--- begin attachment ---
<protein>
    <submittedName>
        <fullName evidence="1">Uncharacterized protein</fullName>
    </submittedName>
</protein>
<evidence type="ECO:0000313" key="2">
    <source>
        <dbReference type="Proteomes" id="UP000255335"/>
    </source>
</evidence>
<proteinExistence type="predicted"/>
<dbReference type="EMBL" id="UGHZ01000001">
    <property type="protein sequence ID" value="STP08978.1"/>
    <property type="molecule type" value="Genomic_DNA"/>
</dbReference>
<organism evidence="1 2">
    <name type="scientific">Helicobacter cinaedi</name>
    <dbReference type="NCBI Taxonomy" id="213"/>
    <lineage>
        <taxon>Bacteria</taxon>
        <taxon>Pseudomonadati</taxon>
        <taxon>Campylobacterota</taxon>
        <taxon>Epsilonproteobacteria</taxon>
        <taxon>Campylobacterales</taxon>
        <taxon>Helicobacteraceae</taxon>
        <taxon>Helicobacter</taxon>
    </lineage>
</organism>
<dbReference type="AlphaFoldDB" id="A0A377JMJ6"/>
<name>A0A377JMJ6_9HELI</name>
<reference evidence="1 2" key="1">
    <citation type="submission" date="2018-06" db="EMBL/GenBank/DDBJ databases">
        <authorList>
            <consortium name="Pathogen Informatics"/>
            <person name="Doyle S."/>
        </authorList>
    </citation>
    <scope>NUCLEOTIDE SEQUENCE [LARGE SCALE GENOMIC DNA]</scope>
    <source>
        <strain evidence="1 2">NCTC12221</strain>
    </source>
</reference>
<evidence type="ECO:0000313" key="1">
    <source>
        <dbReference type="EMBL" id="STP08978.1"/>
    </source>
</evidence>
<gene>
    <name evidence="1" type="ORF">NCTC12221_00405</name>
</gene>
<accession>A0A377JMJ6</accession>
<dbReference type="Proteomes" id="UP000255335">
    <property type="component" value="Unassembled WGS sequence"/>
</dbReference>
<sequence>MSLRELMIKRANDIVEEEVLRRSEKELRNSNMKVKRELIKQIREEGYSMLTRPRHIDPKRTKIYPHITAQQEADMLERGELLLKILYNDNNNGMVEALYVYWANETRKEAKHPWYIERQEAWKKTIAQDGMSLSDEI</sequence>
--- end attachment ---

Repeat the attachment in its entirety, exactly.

<protein>
    <submittedName>
        <fullName evidence="1">Uncharacterized protein</fullName>
    </submittedName>
</protein>
<evidence type="ECO:0000313" key="2">
    <source>
        <dbReference type="Proteomes" id="UP000255335"/>
    </source>
</evidence>
<proteinExistence type="predicted"/>
<dbReference type="EMBL" id="UGHZ01000001">
    <property type="protein sequence ID" value="STP08978.1"/>
    <property type="molecule type" value="Genomic_DNA"/>
</dbReference>
<organism evidence="1 2">
    <name type="scientific">Helicobacter cinaedi</name>
    <dbReference type="NCBI Taxonomy" id="213"/>
    <lineage>
        <taxon>Bacteria</taxon>
        <taxon>Pseudomonadati</taxon>
        <taxon>Campylobacterota</taxon>
        <taxon>Epsilonproteobacteria</taxon>
        <taxon>Campylobacterales</taxon>
        <taxon>Helicobacteraceae</taxon>
        <taxon>Helicobacter</taxon>
    </lineage>
</organism>
<dbReference type="AlphaFoldDB" id="A0A377JMJ6"/>
<name>A0A377JMJ6_9HELI</name>
<reference evidence="1 2" key="1">
    <citation type="submission" date="2018-06" db="EMBL/GenBank/DDBJ databases">
        <authorList>
            <consortium name="Pathogen Informatics"/>
            <person name="Doyle S."/>
        </authorList>
    </citation>
    <scope>NUCLEOTIDE SEQUENCE [LARGE SCALE GENOMIC DNA]</scope>
    <source>
        <strain evidence="1 2">NCTC12221</strain>
    </source>
</reference>
<evidence type="ECO:0000313" key="1">
    <source>
        <dbReference type="EMBL" id="STP08978.1"/>
    </source>
</evidence>
<gene>
    <name evidence="1" type="ORF">NCTC12221_00405</name>
</gene>
<accession>A0A377JMJ6</accession>
<dbReference type="Proteomes" id="UP000255335">
    <property type="component" value="Unassembled WGS sequence"/>
</dbReference>
<sequence>MSLRELMIKRANDIVEEEVLRRSEKELRNSNMKVKRELIKQIREEGYSMLTRPRHIDPKRTKIYPHITAQQEADMLERGELLLKILYNDNNNGMVEALYVYWANETRKEAKHPWYIERQEAWKKTIAQDGMSLSDEI</sequence>